The Charity Commission has opened a statutory inquiry into a poverty relief charity over allegedly unexplained payments to a trustee and failure to provide records about its spending in Iraq.
The commission announced today that it had opened an inquiry into the Orphan Relief Fund and Charitable Trust following a compliance visit in May, which was carried out because the charity operated in high-risk countries.
The charity provides poverty relief and education for young people who have lost one or more parent, and works in Iraq, Pakistan and Somalia, as well as a number of other countries in Africa, Asia and the Middle East.
During the compliance visit, the commission found that the trustees were unable to provide records about a significant amount of its spending in Iraq between 2013 and 2017.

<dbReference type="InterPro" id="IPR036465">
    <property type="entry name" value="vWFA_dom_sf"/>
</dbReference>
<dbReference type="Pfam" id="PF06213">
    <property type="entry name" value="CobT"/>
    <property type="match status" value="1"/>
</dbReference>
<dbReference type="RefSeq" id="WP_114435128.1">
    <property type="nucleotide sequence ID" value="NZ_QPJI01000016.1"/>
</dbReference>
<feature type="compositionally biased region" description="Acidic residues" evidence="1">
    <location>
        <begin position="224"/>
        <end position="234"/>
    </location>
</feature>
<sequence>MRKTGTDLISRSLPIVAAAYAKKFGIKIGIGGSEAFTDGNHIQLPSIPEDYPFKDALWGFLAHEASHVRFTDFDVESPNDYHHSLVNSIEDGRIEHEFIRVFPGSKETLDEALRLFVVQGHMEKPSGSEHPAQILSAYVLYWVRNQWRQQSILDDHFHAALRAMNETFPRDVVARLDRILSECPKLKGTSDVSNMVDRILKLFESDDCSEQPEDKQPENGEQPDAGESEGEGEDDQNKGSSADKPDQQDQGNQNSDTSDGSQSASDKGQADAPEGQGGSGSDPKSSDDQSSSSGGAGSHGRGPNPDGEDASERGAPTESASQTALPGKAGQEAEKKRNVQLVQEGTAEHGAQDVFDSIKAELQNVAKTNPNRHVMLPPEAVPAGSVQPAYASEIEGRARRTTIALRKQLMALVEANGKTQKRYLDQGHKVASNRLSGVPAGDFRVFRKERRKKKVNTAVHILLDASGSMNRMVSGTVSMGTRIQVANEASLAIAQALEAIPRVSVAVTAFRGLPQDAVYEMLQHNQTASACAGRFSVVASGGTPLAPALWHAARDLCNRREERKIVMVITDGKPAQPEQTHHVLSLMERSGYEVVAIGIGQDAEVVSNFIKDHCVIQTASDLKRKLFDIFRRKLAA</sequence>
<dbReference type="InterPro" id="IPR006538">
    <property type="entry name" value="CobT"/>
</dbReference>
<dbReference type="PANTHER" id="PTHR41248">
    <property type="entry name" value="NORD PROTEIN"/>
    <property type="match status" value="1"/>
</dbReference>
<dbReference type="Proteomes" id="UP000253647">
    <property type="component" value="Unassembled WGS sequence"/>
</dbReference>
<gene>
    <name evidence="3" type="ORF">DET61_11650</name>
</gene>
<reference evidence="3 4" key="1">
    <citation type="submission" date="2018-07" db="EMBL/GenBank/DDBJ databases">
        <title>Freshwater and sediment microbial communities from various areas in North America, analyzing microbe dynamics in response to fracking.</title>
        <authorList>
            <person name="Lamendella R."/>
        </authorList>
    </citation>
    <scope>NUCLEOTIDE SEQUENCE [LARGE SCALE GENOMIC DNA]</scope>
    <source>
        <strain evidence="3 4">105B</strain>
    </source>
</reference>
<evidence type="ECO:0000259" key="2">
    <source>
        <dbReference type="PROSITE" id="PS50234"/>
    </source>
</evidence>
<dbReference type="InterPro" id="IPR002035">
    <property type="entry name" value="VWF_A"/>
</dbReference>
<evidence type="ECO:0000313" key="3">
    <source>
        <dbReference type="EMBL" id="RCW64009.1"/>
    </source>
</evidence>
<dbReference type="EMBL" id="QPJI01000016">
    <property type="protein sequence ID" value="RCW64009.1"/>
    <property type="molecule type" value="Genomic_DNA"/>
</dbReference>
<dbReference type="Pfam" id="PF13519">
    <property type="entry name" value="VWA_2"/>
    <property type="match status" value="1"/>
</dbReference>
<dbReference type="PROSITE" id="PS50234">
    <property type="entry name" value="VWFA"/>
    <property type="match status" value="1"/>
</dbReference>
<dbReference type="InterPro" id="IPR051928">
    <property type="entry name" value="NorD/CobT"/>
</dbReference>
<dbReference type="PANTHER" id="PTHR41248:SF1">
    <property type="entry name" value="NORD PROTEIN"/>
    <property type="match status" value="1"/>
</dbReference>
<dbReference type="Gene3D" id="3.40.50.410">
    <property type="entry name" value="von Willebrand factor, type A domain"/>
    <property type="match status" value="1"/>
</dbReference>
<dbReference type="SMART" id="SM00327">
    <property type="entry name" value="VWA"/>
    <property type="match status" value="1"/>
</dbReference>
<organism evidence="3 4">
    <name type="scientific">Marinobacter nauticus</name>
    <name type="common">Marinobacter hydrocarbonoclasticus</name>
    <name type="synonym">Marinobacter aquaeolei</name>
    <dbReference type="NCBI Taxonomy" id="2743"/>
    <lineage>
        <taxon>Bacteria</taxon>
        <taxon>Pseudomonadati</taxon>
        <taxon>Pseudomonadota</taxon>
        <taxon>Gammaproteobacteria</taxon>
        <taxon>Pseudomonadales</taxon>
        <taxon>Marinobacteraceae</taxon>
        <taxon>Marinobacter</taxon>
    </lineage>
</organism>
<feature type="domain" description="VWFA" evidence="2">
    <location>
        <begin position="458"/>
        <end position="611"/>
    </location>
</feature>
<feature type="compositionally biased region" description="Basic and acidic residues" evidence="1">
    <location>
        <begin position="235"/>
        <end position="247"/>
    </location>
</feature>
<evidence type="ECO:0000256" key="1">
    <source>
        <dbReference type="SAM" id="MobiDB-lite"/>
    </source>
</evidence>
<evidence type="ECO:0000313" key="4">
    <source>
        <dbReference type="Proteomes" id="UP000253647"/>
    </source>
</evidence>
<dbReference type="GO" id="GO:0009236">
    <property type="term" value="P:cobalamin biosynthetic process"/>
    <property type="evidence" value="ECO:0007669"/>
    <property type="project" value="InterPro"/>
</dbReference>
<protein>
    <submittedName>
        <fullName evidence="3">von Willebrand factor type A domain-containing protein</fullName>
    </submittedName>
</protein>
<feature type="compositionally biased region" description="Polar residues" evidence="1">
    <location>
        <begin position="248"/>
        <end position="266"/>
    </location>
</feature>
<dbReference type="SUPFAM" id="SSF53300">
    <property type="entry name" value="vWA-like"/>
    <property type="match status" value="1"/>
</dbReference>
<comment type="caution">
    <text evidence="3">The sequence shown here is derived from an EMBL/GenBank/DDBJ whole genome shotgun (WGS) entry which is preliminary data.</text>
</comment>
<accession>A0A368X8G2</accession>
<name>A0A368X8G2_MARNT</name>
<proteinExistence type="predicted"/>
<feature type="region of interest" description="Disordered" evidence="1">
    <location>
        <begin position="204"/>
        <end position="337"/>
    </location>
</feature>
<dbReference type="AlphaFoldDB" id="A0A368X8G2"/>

A number of unexplained payments had also been made to one of the charity’s trustees, the commission said.
The regulator also found that the charity had spent charitable funds on activities that fell outside the charity’s remit.
According to the charity's entry on the Charity Commission’s website, the trust had an income of £583,485 and spent £596,199 in the year to 31 July 2016.
The latest accounts were submitted 43 days late, the Charity Commission website shows.
The regulator said the inquiry, which was opened on 24 July, would examine the administration, governance and management of the charity by the trustees and their conduct.
It will also look at the financial controls and management of the charity and whether its funds have been used for charitable purposes and can be accounted for, as well as whether the trustees have complied with charity law.
The Orphan Relief Fund and Charitable Trust did not respond to a request for comment before Third Sector’s deadline.